Abstract: Office workers spend most of their working day sitting, and prolonged sitting has been associated with increased risk of poor health. Standing in meetings has been proposed as a strategy by which to reduce workplace sitting but little is known about the standing experience. This study documented workers’ experiences of standing in normally seated meetings. Twenty-five participants (18+ years), recruited from three UK universities, volunteered to stand in 3 separate, seated meetings that they were already scheduled to attend. They were instructed to stand when and for however long they deemed appropriate, and gave semi-structured interviews after each meeting. Verbatim transcripts were analysed using Framework Analysis. Four themes, central to the experience of standing in meetings, were extracted: physical challenges to standing; implications of standing for meeting engagement; standing as norm violation; and standing as appropriation of power. Participants typically experienced some physical discomfort from prolonged standing, apparently due to choosing to stand for as long as possible, and noted practical difficulties of fully engaging in meetings while standing. Many participants experienced marked psychological discomfort due to concern at being seen to be violating a strong perceived sitting norm. While standing when leading the meeting was felt to confer a sense of power and control, when not leading the meeting participants felt uncomfortable at being misperceived to be challenging the authority of other attendees. These findings reveal important barriers to standing in normally-seated meetings, and suggest strategies for acclimatising to standing during meetings. Physical discomfort might be offset by building standing time slowly and incorporating more sit-stand transitions. Psychological discomfort may be lessened by notifying other attendees about intentions to stand. Organisational buy-in to promotional strategies for standing may be required to dispel perceptions of sitting norms, and to progress a wider workplace health and wellbeing agenda.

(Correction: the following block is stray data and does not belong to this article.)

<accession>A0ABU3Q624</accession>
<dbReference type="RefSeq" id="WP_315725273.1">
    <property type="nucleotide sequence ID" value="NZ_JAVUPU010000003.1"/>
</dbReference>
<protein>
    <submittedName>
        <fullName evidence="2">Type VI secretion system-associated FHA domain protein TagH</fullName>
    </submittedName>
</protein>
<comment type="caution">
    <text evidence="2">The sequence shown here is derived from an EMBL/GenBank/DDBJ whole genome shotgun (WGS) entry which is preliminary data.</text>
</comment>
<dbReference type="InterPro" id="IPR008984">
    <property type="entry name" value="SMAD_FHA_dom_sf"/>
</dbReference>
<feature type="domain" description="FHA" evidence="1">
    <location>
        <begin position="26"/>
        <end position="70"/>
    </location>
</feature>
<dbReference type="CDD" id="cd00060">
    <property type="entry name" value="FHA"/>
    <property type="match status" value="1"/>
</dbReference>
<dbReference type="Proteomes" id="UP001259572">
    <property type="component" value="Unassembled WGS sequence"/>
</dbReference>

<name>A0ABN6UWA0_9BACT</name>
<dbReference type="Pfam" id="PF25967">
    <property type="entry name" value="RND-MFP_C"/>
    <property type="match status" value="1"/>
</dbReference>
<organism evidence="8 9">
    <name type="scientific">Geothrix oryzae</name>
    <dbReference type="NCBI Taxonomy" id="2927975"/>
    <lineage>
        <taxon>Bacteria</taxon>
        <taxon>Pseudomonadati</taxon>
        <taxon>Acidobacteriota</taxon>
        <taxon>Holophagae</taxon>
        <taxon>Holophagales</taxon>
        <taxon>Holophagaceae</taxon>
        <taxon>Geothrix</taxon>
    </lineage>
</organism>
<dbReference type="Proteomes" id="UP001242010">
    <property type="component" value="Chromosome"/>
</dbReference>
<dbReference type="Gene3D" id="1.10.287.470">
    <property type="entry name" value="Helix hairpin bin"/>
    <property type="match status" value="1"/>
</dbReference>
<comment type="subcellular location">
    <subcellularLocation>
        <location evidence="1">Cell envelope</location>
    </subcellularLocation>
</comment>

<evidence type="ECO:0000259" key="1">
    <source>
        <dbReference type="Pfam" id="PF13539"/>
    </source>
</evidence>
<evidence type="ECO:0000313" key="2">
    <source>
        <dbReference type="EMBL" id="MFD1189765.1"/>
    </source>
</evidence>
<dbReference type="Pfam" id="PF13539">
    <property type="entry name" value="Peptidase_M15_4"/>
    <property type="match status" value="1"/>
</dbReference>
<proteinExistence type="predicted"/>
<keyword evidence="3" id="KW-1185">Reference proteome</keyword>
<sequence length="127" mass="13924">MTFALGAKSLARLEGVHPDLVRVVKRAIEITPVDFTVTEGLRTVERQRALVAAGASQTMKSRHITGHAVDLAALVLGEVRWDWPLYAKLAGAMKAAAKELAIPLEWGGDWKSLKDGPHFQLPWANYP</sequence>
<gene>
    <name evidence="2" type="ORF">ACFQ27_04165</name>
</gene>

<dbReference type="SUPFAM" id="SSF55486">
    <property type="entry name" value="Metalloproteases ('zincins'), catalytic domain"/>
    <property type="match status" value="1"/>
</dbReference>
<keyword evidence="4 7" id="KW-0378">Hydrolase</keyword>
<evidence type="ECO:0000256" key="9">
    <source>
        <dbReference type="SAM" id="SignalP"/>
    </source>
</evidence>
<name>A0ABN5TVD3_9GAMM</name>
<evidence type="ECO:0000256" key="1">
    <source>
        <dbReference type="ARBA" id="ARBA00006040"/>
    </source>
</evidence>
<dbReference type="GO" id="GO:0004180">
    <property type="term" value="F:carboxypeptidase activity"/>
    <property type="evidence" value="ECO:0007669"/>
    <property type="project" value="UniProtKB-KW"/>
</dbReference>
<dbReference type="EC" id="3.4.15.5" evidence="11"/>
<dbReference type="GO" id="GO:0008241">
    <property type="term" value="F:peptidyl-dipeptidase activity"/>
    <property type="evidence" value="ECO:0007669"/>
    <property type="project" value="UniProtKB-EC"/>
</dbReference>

The experience of providing Likes to others on social media related to activation in brain circuity implicated in reward, including the striatum and ventral tegmental area, regions also implicated in the experience of receiving Likes from other